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Showing posts from March, 2012

Jason Lisle going to ICR

According to the latest issue of Acts & Facts (which I got in the mail yesterday), AIG's astronomer Jason Lisle will be going to the Institute for Creation Research as their new Director of Research. As I write this, I haven't been able to find any confirmation or announcement on ICR's website. I know ICR has been looking for a director of research for a long time, and I think Lisle will be a good fit for them. I'll be quite interested to see what Lisle will do with his new position. Seems like a pretty big deal to be Director of Research at the Institute for Creation Research. So congratulations to him!

Feedback? Email me at toddcharleswood [at] gmail [dot] com.

Who were the Red Deer Cave people?

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Somehow I missed this when it was published two weeks ago, but it's a very interesting story.

Curnoe et al. published a description of some remarkable human-like fossils from China. The remains consist of a partial skull originally excavated in 1979 and other fragmentary remains (including a skullcap) newly-excavated in China by Curnoe and his team. The skull is visually quite peculiar, with widely flaring cheeks and sort of flat faces. Their analysis indicates that the remains possess a weird mixture of traits found in modern Homo sapiens and other traits considered to be archaic (plesiomorphic). Their radiocarbon dating suggest that the remains are around 14,500 to 11,500 years old, which is comparable to the Homo floresiensis remains from Indonesia.

Curnoe et al. offer two possibilities to explain these fossils:
One possibility is that the Longlin and Maludong remains represent a late surviving archaic population ... Another possible explanation is that the unusual morpholog…

Reminder on CBS/CGS abstracts

Remember that you have one week from Sunday to turn in your abstracts for the Origins 2012 conference. We should have ticketing information available very soon (maybe next week).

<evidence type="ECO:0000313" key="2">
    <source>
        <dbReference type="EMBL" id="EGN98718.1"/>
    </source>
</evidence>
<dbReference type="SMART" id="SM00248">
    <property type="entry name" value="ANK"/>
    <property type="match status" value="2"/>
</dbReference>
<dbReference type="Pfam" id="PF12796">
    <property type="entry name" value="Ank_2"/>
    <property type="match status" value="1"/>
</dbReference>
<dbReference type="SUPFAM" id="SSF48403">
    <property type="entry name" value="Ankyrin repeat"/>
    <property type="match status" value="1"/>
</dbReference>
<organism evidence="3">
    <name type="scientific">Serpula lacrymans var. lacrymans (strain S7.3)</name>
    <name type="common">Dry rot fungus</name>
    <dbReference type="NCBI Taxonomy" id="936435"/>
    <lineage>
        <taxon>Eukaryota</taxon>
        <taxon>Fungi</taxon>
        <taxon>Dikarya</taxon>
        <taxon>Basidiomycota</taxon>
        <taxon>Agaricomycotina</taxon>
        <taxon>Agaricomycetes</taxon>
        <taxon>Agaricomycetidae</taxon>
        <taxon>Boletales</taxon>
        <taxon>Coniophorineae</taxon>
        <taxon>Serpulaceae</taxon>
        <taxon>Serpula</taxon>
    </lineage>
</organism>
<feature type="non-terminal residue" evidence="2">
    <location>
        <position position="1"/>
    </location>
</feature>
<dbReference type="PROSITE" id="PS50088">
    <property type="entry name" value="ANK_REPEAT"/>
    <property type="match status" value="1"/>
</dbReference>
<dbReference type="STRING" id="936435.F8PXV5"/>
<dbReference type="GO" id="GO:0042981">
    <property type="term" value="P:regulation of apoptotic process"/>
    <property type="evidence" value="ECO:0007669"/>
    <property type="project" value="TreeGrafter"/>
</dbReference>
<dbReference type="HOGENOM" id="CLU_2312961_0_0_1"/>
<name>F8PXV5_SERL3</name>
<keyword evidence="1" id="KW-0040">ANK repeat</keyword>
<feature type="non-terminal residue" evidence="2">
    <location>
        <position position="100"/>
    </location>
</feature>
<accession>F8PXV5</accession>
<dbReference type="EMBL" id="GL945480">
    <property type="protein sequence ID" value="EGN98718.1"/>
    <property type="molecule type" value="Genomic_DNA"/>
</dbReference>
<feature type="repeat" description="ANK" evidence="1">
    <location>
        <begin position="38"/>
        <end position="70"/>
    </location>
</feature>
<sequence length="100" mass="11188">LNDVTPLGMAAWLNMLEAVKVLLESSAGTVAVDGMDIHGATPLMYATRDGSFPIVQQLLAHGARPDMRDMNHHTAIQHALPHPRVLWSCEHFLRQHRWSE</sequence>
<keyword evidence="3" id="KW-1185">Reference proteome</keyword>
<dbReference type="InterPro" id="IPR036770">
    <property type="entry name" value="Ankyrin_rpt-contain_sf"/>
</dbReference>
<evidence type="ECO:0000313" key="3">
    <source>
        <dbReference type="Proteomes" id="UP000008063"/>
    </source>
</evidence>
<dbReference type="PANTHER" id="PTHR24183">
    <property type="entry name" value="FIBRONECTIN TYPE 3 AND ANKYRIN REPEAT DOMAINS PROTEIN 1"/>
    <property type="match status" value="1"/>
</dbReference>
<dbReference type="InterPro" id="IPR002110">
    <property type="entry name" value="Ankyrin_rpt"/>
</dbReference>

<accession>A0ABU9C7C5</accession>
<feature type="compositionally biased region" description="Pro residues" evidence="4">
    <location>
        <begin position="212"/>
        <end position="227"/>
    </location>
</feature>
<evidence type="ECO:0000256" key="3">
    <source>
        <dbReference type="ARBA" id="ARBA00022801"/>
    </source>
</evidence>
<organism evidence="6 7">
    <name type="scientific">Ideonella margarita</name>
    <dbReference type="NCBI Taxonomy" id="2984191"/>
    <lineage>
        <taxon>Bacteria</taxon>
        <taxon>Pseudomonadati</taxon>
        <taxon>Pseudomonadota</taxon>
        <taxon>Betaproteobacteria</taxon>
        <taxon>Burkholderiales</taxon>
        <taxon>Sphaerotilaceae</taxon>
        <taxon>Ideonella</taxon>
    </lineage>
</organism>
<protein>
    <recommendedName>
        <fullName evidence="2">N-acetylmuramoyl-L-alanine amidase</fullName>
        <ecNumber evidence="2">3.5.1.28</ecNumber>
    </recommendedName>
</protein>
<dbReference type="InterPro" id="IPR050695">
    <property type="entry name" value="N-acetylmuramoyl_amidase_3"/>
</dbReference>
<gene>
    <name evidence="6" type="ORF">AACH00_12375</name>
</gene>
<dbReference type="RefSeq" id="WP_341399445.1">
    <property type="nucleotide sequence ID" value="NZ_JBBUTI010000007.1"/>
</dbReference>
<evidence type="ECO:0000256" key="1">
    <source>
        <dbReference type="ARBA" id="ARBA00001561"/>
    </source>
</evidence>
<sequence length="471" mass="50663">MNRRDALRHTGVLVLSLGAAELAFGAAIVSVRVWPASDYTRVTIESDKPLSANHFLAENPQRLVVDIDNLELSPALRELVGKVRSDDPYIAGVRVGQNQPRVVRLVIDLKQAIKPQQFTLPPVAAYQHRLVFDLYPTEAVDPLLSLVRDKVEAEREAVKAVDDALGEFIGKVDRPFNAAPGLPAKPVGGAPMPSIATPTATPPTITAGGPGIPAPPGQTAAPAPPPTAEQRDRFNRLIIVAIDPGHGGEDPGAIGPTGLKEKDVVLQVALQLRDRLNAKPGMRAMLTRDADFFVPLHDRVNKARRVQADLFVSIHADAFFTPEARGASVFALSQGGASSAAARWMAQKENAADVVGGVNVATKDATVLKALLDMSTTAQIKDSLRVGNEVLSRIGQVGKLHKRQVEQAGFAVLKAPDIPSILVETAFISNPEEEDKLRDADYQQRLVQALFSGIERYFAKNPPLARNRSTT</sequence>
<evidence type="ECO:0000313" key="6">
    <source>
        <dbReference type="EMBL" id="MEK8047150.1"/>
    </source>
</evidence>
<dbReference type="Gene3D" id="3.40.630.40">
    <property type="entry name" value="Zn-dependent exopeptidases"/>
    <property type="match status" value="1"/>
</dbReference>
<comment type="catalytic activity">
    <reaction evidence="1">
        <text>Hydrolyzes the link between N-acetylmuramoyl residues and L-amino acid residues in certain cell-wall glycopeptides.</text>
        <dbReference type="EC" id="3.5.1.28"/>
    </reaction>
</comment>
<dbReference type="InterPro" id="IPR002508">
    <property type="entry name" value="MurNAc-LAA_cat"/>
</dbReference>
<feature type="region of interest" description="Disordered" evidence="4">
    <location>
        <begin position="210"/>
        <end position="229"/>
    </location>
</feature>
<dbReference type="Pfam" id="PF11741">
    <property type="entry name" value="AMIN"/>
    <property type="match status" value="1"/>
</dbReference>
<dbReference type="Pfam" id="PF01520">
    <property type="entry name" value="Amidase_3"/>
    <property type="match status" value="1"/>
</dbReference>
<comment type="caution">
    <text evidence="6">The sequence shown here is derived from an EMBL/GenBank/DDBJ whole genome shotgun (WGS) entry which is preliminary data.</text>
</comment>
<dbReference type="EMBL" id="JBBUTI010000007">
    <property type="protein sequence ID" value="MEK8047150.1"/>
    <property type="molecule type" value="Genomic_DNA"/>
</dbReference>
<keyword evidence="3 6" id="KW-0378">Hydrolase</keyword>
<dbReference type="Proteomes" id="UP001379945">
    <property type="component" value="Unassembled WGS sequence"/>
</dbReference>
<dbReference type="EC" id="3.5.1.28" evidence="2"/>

Feedback? Email me at toddcharleswood [at] gmail [dot] com.

New study on ring species

Ring species are really quite startling evidences of biological change. A classic ring species is a single species that is distributed around some kind of geographic barrier to dispersion. Around the barrier, the species populations have differentiated into varieties or subspecies. Most of the adjacent subspecies are interfertile, except for one pair that is either reproductively isolated or experiences reduced fitness. For those of you who just tuned out from all the biology jargon, here's a simpler explanation based on what we think ring species are: Imagine a species spreading out (dispersing) from a location, say in northern California. This species (say it's a salamander) is a mountain species and doesn't like the lower elevations. As this salamander spreads southward over many generations, it will avoid California's central valley and spread down the hills and mountains that run around the central valley. Since salamanders don't really move very fast,…

Origins Exhibit opens at Southern Adventist University

For several years now, Southern Adventist University in Collegedale, TN has been turning the halls of the Hickman Science Center into a beautiful new exhibit, with the intention of explaining our origins from a creationist worldview. The last time I saw it, they were working on the geologic column exhibit, having finished an amazing mural depicting the structure of a cell. I got to watch as they uncrated their Dunkleosteus replica (that's a really nifty kind of fish).